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. Last Updated: 07/27/2016

Japan Presses Russia to Free Fishermen

TOKYO -- A Japanese ruling party leader headed to Moscow on Thursday to demand the release of three Japanese fishermen seized by the Russian coast guard last week, a Japanese party official said.

The three were apprehended after a Russian patrol boat opened fire on their fishing boat, killing one crew member. Moscow accuses the boat of trespassing in Russian waters near a group of islands held by Moscow but claimed by Tokyo.

The trip by Tsutomu Takebe, secretary-general of the Liberal Democratic Party, is the latest move by Japan to pressure Russia on the case. Japan last week formally protested the shooting.

"From a humanitarian standpoint, we are asking [Russia] to release the detained men as early as possible," Prime Minister Junichiro Koizumi told reporters Thursday evening. "We must consult with the Russian side to prevent a similar incident from happening."

Takebe left Tokyo early Thursday for Moscow, and is to return to Japan next Tuesday, LDP official Yuji Obinata said.

Takebe had already been slated to make the visit and meet with members of United Russia, but has expanded his agenda to meet Russian government officials over the shooting, Obinata said.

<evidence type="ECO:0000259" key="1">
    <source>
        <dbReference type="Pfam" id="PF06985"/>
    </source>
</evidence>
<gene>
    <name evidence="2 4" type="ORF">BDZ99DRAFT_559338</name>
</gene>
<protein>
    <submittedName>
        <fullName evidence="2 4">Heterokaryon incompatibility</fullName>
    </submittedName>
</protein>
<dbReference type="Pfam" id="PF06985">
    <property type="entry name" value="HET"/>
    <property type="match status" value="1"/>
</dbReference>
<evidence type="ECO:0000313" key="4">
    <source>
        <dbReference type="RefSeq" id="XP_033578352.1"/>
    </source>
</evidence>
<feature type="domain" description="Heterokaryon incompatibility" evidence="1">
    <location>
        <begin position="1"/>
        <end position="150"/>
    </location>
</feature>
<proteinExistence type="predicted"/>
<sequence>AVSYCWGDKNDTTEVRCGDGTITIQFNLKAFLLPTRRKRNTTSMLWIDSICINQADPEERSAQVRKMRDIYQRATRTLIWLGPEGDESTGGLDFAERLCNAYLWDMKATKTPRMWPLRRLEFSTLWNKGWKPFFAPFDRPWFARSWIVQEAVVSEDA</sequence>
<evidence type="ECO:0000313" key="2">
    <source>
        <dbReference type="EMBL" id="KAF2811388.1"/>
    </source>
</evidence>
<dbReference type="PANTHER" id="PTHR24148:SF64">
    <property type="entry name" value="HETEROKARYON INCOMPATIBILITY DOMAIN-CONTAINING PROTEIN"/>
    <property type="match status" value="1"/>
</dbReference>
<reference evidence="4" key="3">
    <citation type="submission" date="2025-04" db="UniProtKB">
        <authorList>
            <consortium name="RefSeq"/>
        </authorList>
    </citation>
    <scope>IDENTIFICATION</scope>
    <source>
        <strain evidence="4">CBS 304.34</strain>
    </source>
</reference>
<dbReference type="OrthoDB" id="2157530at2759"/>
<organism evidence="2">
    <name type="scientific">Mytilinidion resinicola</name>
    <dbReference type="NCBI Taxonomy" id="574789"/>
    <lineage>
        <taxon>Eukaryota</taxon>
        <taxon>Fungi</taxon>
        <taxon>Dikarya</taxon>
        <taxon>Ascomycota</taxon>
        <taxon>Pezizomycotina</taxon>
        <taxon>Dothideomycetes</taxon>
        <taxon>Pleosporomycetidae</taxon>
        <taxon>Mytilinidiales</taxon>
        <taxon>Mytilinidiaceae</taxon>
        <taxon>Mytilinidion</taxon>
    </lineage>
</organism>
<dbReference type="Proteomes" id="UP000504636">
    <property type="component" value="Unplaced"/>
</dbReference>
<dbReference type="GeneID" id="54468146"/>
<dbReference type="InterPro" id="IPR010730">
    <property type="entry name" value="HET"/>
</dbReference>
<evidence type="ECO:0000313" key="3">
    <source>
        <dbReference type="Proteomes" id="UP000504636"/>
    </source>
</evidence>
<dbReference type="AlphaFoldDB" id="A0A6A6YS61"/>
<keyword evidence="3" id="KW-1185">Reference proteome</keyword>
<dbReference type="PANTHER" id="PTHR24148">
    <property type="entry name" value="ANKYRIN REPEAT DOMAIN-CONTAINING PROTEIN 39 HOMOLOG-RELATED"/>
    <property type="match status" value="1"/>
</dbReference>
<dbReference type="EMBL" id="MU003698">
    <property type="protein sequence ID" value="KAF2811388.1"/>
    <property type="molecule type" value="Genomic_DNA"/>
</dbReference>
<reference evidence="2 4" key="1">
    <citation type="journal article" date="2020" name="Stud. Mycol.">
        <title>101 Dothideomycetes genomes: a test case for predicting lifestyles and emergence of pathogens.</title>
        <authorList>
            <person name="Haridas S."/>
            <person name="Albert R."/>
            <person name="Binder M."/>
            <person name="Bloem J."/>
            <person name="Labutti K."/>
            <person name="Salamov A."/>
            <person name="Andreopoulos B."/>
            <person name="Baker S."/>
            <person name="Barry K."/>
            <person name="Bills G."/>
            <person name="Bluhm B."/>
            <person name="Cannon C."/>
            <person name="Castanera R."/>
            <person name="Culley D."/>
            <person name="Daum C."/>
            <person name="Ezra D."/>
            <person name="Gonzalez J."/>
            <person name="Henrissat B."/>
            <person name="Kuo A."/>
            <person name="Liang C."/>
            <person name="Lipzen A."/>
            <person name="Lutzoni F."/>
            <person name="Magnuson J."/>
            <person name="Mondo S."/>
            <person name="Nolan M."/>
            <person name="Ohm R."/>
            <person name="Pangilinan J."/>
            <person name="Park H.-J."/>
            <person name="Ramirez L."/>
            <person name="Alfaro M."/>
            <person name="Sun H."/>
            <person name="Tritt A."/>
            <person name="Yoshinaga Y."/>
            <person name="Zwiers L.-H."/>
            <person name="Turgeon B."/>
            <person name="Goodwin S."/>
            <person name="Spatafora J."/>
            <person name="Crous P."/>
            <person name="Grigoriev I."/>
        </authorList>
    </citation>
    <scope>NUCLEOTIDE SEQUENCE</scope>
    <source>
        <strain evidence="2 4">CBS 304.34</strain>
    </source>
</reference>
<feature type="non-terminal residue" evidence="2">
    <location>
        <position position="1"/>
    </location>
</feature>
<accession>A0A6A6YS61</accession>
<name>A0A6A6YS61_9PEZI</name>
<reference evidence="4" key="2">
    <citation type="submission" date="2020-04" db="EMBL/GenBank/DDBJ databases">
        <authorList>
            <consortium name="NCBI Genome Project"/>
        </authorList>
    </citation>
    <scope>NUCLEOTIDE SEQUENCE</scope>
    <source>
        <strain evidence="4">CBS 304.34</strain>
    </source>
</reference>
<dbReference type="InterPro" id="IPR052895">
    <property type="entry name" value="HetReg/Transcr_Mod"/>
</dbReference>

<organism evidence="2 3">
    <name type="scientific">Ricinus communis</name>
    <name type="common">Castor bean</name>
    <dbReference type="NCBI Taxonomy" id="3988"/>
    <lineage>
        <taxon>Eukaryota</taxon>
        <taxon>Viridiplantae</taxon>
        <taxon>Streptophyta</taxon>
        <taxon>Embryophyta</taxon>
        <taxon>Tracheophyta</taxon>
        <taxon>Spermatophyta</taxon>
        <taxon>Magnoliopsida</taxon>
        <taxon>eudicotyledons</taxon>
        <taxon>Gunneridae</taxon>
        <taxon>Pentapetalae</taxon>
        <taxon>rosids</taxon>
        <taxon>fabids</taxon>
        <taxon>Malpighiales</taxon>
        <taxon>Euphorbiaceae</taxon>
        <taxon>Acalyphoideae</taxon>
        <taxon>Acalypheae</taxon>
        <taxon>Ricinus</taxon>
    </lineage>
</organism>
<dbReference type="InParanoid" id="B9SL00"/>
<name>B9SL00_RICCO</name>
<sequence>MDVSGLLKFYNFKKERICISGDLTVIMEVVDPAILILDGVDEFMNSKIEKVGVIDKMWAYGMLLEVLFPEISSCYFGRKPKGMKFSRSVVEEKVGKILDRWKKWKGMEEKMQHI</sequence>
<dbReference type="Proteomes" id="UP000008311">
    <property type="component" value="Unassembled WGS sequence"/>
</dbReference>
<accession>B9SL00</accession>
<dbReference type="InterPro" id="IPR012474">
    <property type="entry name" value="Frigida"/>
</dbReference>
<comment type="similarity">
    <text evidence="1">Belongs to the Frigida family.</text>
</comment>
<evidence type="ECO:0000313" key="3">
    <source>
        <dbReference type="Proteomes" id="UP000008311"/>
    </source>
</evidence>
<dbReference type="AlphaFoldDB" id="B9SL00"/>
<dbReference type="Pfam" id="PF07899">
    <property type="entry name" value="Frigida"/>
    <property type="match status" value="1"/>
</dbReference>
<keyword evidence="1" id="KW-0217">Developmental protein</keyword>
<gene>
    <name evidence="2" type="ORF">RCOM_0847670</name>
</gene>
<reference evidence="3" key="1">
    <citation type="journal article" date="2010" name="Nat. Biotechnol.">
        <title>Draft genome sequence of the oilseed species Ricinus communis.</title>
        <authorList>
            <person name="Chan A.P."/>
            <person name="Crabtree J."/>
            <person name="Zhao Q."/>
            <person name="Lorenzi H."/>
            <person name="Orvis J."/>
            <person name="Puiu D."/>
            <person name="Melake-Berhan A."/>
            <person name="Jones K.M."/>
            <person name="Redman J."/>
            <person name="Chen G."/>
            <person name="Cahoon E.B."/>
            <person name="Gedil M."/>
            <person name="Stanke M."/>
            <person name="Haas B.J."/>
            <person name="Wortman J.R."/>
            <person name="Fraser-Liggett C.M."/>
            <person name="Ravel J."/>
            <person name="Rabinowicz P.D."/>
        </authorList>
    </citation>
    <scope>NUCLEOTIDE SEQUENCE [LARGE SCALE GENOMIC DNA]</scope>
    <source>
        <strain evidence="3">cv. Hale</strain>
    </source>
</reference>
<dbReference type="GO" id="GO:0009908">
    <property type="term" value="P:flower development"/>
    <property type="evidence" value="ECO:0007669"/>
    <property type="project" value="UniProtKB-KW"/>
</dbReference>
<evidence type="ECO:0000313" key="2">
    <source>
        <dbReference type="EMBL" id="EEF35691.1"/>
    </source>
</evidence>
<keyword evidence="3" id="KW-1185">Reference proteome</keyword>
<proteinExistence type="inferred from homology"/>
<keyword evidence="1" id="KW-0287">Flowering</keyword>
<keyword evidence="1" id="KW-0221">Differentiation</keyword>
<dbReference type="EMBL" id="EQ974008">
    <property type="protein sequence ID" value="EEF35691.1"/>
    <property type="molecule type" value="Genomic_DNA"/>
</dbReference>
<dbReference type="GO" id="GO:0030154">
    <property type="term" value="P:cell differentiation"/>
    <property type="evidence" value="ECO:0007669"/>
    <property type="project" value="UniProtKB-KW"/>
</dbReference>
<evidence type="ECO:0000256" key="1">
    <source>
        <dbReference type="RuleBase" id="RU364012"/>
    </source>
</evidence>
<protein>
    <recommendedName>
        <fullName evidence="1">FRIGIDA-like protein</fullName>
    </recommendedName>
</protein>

Japanese Deputy Foreign Minister Kazutoshi Kaneda will also visit Moscow next week to meet with Russian officials to demand the fishermen's release, officials said.

"We will continue to strongly seek the Russian side's move to free them as early as possible," Kaneda told reporters Thursday.

Last Saturday, Russia handed over the body of Mitsuhiro Morita, who was killed by the Russian patrol boat on Aug. 16 when it fired on the fishing vessel. He was 35.

The captain of the fishing boat, Noboru Sakashita, 59, and the two other surviving crew members remain in Russian custody.

The incident occurred off northeastern Japan near four disputed islands, called the southern Kuril Islands by Russia and the Northern Territories by Japan.

The Soviet army seized the islands near the end of World War II.

Each country claims the fishing boat seized Wednesday was in its own territorial waters at the time of the shooting.

Japan's Foreign Ministry has protested the Russian shooting as too extreme a response and demanded that those responsible be punished.

Russian officials expressed "regret" over the death but defended the patrol boat's actions, saying the Japanese ship had violated Russian waters and authorities acted within their powers.

The islands are surrounded by rich fishing waters and are believed to have promising offshore oil and natural gas reserves, as well as gold and silver deposits.

Russian authorities have seized dozens of Japanese boats and injured several fishermen over the years, but this was the first fatal shooting of a Japanese in the region since October 1956, Japanese coast guard officials said.